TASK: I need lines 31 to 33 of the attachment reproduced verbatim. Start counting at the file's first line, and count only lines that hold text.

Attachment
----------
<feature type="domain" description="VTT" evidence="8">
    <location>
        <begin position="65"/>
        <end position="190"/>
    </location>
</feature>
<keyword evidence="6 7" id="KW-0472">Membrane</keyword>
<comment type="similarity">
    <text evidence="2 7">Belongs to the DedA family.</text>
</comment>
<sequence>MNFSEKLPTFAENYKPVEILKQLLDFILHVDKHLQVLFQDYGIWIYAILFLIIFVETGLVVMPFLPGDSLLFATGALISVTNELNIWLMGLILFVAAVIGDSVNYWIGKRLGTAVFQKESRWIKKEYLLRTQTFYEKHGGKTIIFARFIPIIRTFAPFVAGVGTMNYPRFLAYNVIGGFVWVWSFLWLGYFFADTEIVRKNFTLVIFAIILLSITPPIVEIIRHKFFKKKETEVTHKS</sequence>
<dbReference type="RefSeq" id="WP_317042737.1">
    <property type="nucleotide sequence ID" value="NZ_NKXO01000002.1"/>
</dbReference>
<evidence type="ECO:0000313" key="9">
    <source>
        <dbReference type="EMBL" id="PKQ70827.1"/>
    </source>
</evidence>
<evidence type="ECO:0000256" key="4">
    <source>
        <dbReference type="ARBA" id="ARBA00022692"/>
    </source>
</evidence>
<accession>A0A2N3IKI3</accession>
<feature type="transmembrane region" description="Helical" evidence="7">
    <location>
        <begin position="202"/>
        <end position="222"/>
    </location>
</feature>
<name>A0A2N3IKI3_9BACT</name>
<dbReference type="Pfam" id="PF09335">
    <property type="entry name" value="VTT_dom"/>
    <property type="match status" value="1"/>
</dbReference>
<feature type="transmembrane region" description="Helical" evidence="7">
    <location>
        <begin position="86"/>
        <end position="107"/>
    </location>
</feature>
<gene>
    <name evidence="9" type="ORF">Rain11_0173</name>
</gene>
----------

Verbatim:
</feature>
<name>A0A2N3IKI3_9BACT</name>
<dbReference type="Pfam" id="PF09335">